EuroEconomica, Vol 38, No 2 (2019)

Foreign Direct Investment in Africa – Does Human Capital Development Matter?

Patricia Lindelwa Rudo Makoni

Abstract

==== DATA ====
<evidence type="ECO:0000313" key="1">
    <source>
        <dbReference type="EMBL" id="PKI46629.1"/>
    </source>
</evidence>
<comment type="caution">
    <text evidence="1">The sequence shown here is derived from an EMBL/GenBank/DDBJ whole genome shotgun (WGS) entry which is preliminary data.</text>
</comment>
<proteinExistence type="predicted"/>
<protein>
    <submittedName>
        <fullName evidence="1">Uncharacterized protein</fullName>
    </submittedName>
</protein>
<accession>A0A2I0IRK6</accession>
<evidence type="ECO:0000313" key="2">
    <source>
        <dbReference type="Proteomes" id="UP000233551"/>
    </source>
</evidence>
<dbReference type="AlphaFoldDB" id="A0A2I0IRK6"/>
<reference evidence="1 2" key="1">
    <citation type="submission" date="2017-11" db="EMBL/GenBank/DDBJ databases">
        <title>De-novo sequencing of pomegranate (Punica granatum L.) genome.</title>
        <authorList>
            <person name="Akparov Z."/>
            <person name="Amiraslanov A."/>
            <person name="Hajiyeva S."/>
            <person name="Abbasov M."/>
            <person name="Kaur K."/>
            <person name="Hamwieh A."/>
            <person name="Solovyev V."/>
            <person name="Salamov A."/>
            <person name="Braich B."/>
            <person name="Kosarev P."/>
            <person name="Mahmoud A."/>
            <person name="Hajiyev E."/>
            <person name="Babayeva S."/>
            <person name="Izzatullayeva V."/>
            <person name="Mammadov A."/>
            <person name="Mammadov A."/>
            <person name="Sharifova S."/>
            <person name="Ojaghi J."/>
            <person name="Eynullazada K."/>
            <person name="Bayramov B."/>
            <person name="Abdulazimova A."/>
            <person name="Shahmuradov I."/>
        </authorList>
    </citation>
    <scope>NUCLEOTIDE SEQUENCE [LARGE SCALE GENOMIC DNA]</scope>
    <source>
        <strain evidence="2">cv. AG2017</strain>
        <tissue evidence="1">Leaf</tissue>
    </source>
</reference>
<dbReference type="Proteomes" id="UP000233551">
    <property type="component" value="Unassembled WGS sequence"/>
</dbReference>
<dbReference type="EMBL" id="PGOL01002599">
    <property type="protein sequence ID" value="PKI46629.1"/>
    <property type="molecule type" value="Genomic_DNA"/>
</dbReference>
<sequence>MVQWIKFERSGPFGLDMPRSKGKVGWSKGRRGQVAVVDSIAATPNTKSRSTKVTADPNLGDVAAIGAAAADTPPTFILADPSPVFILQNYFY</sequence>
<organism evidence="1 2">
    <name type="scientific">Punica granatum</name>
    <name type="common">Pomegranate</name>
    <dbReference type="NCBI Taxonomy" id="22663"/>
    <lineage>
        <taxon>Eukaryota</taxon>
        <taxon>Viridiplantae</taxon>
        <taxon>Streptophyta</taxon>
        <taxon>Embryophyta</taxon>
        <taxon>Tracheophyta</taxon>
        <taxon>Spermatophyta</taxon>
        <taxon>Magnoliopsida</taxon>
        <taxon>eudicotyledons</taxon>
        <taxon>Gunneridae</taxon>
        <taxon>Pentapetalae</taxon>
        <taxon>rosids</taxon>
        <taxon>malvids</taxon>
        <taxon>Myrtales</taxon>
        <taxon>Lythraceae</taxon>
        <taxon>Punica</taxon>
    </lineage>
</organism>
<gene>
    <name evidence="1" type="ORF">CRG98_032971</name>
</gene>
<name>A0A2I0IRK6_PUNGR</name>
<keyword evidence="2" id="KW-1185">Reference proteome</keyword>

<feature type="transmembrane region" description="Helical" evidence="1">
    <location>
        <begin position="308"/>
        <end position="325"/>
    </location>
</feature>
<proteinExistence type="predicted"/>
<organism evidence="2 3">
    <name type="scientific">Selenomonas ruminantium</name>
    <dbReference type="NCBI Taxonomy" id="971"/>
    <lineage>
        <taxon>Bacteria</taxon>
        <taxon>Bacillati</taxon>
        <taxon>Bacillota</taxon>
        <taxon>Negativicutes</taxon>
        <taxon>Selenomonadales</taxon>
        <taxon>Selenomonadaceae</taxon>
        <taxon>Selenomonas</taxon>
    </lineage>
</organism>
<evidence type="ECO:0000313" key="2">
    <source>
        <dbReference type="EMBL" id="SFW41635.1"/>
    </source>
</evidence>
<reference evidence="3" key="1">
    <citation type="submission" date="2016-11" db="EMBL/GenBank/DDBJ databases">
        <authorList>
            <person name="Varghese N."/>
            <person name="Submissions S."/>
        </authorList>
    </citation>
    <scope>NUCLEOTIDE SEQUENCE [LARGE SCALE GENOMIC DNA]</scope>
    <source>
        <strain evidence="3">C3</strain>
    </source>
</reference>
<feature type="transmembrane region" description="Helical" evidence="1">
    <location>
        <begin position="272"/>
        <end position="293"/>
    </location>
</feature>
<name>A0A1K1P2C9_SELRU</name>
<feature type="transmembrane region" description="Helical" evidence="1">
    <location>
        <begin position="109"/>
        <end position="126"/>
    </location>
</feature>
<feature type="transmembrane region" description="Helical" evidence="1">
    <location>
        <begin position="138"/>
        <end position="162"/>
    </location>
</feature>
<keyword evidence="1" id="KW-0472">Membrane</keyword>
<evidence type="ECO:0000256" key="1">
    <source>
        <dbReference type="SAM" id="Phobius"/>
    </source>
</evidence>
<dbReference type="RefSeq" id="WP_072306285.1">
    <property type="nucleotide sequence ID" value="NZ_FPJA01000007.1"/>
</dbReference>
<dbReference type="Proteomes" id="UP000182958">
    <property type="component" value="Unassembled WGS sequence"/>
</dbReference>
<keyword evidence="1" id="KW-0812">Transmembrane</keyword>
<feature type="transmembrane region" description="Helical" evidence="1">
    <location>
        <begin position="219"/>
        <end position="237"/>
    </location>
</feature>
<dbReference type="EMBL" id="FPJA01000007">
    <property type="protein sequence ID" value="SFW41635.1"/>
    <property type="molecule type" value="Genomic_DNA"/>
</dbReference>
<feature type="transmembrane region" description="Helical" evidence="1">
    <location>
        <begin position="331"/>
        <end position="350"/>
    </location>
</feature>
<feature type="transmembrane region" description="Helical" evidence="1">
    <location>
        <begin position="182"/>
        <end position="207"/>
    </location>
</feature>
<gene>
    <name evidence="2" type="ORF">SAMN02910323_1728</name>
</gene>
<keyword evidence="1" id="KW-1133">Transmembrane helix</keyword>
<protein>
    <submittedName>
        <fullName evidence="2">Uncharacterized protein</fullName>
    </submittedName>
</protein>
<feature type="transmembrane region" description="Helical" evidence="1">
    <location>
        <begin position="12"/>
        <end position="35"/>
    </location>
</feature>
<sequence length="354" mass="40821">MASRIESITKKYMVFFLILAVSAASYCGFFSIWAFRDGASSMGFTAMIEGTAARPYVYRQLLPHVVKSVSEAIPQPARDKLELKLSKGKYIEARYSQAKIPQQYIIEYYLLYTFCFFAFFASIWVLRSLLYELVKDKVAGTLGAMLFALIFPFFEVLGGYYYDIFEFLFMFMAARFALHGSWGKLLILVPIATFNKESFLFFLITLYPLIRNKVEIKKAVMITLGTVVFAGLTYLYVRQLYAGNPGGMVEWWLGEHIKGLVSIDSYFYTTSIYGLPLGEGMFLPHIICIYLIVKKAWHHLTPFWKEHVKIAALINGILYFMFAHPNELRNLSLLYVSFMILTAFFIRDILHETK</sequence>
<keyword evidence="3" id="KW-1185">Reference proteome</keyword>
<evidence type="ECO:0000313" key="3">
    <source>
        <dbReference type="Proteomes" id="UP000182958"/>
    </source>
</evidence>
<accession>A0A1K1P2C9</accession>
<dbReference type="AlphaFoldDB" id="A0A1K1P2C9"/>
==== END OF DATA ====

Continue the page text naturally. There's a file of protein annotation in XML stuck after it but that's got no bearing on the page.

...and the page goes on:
The aim of this study was to examine the effect of human capital development on foreign direct investment (FDI), using a panel of nine African countries, during the period 2009 -2016. Building on from the eclectic paradigm, the results from the random effects model show that human capital development positively influences inward FDI, and that the relationship is statistically significant. Other FDI determinants that emerged were real exchange rate that was positive and very significant at 1%, while the lag of FDI and infrastructural development were positive and significant at 5%. In light of these findings, we therefore recommend that host countries promote the attainment of secondary school education and post-school skills in order to enhance the attraction of host countries to FDI inflows. This was also reiterated at the recent World Economic Forum (WEF) in Davos. The fourth industrial revolution will see the automation of many previously manually done operations requiring an upskilling of human capital. Further to this, they should ensure that their investment and macroeconomic policies are suitable to ensure capital accumulation, which will spur productivity and increase employment. As such, we can confirm that indeed human capital development matters for African economies.

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